STRESSING STATE CHARACTERISTICS OF REINFORCEMENT CONCRETE BOX-GIRDERS STRENGTHENED WITH CARBON FIBER REINFORCED PLASTIC.
As a new and effective strengthening material, Carbon Fiber Reinforced Plastic (CFRP) has been widely adopted in civil engineering construction, such as reinforced concrete (RC) structures, steel structures, timber structures and so on for its outstanding fatigue resistance and noncorrosive characteristics (Shahawy, Arockiasamy, Beitelman, & Sowrirajan, 1996; Orbanich, Dominguez, & Ortega, 2012; Bousselham & Chaallal, 2013). Furthermore, the performances of CFRP-strengthened structures or members present significant improvement both in service and ultimate load bearing conditions due to the properties of high tensile strength, high modulus of elasticity, ease of adapting geometry, et al. (Barnes & Mays, 1999; Aidoo, Harries, & Petrou, 2004). Therefore, the reinforcement technology of using CFRP is rapidly increasing in the construction filed.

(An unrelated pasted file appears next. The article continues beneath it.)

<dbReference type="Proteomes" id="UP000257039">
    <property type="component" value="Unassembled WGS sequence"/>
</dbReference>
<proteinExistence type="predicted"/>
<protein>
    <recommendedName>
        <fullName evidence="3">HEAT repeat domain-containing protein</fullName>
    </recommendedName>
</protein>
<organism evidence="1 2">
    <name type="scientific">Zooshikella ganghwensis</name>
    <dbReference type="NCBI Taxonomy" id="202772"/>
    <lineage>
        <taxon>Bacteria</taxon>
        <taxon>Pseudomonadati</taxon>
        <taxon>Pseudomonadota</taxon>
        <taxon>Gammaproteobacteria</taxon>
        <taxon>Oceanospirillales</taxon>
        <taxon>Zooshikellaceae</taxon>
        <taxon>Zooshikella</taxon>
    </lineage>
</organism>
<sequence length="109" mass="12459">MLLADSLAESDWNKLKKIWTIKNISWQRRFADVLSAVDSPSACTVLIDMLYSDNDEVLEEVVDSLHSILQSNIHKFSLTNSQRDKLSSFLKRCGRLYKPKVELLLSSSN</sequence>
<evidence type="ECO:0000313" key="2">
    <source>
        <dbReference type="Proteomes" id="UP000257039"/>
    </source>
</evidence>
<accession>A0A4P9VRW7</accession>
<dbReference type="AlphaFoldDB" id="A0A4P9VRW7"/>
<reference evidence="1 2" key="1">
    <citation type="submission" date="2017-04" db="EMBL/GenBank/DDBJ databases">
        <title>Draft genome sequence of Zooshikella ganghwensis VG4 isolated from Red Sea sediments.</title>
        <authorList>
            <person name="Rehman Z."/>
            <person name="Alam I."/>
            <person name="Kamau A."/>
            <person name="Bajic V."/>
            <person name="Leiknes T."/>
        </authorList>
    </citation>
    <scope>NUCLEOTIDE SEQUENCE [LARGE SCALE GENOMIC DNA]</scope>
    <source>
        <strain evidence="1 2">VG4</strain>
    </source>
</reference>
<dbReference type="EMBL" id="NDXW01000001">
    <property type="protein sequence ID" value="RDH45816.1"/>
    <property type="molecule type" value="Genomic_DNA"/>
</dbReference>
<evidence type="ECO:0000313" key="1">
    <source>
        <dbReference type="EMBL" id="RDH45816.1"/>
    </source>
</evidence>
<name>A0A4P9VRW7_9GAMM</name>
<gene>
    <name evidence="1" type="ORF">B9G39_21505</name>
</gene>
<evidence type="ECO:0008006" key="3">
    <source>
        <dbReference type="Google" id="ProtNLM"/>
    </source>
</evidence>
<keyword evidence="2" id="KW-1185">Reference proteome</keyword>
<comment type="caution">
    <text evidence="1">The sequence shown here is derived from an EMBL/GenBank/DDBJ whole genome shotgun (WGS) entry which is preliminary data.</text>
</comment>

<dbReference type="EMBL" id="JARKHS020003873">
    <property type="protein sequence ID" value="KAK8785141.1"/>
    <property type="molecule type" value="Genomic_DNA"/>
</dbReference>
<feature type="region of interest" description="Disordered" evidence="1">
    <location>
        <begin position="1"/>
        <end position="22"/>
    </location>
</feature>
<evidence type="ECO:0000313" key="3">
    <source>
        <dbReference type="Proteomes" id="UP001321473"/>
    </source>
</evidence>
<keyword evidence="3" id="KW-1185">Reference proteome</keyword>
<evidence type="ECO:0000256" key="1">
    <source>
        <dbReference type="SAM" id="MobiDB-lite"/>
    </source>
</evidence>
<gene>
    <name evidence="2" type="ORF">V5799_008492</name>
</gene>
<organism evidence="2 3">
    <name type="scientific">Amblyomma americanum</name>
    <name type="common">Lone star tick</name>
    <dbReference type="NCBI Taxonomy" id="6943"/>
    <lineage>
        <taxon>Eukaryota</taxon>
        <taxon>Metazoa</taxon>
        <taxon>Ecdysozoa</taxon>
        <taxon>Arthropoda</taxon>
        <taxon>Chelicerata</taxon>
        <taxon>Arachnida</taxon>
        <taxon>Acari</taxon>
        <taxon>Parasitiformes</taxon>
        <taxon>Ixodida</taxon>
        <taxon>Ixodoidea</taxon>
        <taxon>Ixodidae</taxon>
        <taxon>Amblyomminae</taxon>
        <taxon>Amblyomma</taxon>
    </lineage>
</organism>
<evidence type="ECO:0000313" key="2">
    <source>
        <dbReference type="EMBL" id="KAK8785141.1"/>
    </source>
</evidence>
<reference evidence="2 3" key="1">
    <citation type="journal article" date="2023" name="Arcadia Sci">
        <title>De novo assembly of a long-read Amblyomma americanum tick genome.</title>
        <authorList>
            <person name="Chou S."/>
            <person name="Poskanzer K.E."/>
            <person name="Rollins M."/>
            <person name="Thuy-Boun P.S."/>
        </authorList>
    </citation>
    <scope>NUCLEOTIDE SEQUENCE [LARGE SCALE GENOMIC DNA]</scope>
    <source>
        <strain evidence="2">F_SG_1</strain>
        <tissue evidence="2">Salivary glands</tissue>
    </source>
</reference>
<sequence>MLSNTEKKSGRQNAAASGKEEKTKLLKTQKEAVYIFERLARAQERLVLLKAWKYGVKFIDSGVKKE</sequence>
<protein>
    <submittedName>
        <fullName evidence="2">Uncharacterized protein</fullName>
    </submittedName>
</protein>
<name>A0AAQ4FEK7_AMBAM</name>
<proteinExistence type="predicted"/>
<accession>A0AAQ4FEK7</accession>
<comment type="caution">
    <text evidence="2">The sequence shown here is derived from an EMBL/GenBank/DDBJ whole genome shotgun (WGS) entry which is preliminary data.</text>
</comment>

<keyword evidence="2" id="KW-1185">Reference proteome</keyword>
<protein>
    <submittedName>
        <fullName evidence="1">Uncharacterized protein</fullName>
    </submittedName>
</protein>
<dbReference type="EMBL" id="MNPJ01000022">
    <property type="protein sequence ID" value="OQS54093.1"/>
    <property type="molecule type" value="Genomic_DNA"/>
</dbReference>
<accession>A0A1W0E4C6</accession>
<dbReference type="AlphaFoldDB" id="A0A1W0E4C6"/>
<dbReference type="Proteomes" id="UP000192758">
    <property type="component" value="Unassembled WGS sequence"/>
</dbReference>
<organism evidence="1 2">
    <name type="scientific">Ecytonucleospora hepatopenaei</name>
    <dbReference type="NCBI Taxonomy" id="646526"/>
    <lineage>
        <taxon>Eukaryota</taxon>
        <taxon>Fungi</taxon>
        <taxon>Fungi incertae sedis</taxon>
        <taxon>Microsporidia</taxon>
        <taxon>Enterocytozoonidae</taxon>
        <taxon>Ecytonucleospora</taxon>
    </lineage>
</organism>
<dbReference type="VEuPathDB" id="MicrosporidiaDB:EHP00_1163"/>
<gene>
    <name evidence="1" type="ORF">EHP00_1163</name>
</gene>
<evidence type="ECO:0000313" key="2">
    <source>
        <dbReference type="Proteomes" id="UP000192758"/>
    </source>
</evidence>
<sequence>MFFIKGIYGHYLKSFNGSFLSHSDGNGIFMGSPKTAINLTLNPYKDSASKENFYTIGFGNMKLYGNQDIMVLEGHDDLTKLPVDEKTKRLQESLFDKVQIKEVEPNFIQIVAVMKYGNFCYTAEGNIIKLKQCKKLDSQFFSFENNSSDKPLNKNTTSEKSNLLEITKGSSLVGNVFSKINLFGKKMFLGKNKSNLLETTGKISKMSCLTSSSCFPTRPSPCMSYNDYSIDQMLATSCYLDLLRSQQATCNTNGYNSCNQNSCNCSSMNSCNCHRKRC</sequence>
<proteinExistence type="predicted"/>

In order to investigate the behavior of strengthened structures or members by CFRP, researchers conducted many valuable experiments after 21th century. For instance, Rafi, Nadjai, Ali, and Talamona (2008) performed an experiment consisting of CFRP and steel bar RC beams and investigated the bending behavior of RC beams strengthened with CFRP. The results indicated that the behavior of CFRP and steel RC beams was similar in many aspects. Yang, Park, and Neale (2009) tested the flexural bearing capacity of 13 FRP-strengthened RC beams and compared the experimental results with the analytical predictions obtained by finite element (FE) method. The research results showed that the bending capacity of RC beams improved a lot after strengthened by CFRP. Rahai and Saberi (2011) investigated the effects on the flexural behavior of damaged girders strengthened with FRP composed of different fibres and resins. The results reflected the flexural capacity of damaged girders strengthened with FRP significantly improved, while the type of binders had few influences on the reinforcement effect. Besides, Al-zaid, El-Sayed, Al-Negheimish, Shuraim, and Alhozaimy (2014) manufactured eight fullscale RC girders to investigate the flexural performance of damaged girders strengthened by CFRP and found that the ultimate bearing capacity and stiffness of models were improved through strengthening with CFRP. In fact, reinforcement with CFRP can not only enhance the flexural capacity of structures or members but the shear capacity. Ali, Samad, Mohamad, and Jayaprakash (2013) studied the shear behavior of CFRP strengthened pre-cracked continuous beams under different wrapping directions through designing one contrast beam and four tested beams. The findings verified that the method of reinforcement with CFRP exerted a tremendous influence on the shear capacity of experimental beams. Samad et al. (2017) conducted an investigation on the shear strengthening of 2-span continuous RC beams strengthened with CFRP strips. And some variables affecting the shear strengthening were analyzed, which included shear span to effective depth ratio, wrapping schemes, numbers of layers of CFRP strips, and CFRP orientation angles. Foster et al. (2017) undertook an experimental study of unstrengthening and CFRP-strengthened reinforced T-beams to investigate the influences on the shear stress capacity of tested T-beams. Fagone and Ranocchiai (2018) proposed an experimental program to analyze the mechanical performance of masonry specimens reinforced with CFRP sheets, loaded by out-of-plane actions. The results showed the shape ratio of specimens played a significant role in affecting the effectiveness of spike anchors. Nair, Cai, Kong, and Hou (2019) used a new FRP-wrapped balsa wood bridge deck to replace the damage deck of a bridge and carried out corresponding experiment to evaluate this composite system, expecting to providing evaluation guidelines for this specially configured FRP-wood deck system. In general, all these researches on the behavior of strengthened structures or members by CFRP further promote the application of CFRP in the field of maintenance and reinforcement in civil engineering (Aidoo, Harries, & Petrou, 2006; Zhu, Wang, Kang, & Li, 2016). However, there are still two problems of analyzing structures strengthened with CFRP to be resolved, as summarized below: